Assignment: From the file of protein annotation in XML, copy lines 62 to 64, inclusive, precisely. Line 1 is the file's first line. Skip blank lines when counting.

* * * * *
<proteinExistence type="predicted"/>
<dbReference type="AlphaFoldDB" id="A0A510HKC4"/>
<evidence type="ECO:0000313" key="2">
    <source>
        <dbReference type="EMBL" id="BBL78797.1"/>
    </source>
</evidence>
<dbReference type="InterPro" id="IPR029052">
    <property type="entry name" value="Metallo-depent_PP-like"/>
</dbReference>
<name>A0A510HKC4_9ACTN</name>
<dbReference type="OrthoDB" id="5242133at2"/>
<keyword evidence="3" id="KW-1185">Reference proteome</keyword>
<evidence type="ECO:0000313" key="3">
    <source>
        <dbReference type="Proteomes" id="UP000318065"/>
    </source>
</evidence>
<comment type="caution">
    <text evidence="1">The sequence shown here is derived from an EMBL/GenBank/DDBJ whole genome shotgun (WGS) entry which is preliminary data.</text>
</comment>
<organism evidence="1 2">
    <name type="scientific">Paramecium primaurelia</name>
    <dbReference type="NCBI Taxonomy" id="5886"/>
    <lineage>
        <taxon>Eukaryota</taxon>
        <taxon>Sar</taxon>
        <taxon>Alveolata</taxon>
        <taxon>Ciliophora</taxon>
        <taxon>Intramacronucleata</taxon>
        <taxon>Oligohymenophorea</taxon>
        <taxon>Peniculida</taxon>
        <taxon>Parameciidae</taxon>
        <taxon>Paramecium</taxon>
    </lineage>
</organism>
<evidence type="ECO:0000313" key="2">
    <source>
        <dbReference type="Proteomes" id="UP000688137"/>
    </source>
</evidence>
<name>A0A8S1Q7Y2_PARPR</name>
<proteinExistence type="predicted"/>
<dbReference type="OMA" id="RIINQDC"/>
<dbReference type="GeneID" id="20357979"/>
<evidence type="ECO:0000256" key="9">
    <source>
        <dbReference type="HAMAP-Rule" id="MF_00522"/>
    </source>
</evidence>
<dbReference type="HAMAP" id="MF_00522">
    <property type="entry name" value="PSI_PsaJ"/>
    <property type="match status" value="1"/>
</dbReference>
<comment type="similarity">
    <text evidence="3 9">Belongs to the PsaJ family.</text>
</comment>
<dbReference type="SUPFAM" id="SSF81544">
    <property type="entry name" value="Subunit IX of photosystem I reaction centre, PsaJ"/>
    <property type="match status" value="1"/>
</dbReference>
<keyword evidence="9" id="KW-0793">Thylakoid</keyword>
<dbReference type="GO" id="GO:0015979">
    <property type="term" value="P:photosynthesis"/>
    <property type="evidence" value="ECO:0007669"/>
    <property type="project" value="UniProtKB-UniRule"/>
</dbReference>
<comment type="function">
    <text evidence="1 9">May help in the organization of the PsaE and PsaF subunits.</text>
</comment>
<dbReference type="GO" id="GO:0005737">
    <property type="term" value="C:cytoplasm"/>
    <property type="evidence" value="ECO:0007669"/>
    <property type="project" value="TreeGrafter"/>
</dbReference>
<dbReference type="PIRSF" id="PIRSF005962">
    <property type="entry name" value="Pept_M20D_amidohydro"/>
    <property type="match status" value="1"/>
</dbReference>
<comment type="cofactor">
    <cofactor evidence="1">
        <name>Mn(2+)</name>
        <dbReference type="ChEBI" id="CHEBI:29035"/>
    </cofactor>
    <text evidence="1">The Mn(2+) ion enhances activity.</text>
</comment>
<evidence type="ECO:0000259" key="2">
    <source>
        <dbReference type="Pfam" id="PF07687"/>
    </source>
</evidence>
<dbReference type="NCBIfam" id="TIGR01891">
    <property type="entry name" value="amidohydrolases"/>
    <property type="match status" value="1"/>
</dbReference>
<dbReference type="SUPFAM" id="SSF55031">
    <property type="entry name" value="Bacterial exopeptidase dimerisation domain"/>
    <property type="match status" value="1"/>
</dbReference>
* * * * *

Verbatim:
<keyword evidence="9" id="KW-0793">Thylakoid</keyword>
<dbReference type="GO" id="GO:0015979">
    <property type="term" value="P:photosynthesis"/>